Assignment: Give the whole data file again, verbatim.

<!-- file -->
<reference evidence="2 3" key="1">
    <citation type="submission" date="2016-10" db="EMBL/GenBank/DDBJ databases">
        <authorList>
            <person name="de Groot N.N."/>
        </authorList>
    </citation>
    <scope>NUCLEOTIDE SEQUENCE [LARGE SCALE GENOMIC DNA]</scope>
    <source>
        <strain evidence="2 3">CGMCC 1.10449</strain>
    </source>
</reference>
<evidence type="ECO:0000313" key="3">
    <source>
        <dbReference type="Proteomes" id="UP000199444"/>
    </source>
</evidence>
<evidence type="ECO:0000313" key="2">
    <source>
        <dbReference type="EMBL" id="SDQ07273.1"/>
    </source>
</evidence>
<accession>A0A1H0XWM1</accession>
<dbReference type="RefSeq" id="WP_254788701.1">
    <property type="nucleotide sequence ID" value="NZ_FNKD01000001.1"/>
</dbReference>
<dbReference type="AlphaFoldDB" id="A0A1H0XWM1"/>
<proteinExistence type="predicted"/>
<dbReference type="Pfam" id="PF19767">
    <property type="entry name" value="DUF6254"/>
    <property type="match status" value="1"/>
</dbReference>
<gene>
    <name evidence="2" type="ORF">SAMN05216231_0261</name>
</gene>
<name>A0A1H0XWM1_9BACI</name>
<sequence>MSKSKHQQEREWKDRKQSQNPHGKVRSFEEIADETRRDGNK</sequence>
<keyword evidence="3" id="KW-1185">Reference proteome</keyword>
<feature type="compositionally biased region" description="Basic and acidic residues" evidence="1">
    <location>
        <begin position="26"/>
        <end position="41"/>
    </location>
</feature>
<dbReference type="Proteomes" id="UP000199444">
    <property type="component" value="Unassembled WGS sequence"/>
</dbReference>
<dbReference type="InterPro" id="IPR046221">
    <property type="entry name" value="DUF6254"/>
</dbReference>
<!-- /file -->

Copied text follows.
<reference evidence="2 3" key="1">
    <citation type="submission" date="2016-10" db="EMBL/GenBank/DDBJ databases">
        <authorList>
            <person name="de Groot N.N."/>
        </authorList>
    </citation>
    <scope>NUCLEOTIDE SEQUENCE [LARGE SCALE GENOMIC DNA]</scope>
    <source>
        <strain evidence="2 3">CGMCC 1.10449</strain>
    </source>
</reference>
<evidence type="ECO:0000313" key="3">
    <source>
        <dbReference type="Proteomes" id="UP000199444"/>
    </source>
</evidence>
<evidence type="ECO:0000313" key="2">
    <source>
        <dbReference type="EMBL" id="SDQ07273.1"/>
    </source>
</evidence>
<accession>A0A1H0XWM1</accession>
<dbReference type="RefSeq" id="WP_254788701.1">
    <property type="nucleotide sequence ID" value="NZ_FNKD01000001.1"/>
</dbReference>
<dbReference type="AlphaFoldDB" id="A0A1H0XWM1"/>
<proteinExistence type="predicted"/>
<dbReference type="Pfam" id="PF19767">
    <property type="entry name" value="DUF6254"/>
    <property type="match status" value="1"/>
</dbReference>
<gene>
    <name evidence="2" type="ORF">SAMN05216231_0261</name>
</gene>
<name>A0A1H0XWM1_9BACI</name>
<sequence>MSKSKHQQEREWKDRKQSQNPHGKVRSFEEIADETRRDGNK</sequence>
<keyword evidence="3" id="KW-1185">Reference proteome</keyword>
<feature type="compositionally biased region" description="Basic and acidic residues" evidence="1">
    <location>
        <begin position="26"/>
        <end position="41"/>
    </location>
</feature>
<dbReference type="Proteomes" id="UP000199444">
    <property type="component" value="Unassembled WGS sequence"/>
</dbReference>
<dbReference type="InterPro" id="IPR046221">
    <property type="entry name" value="DUF6254"/>
</dbReference>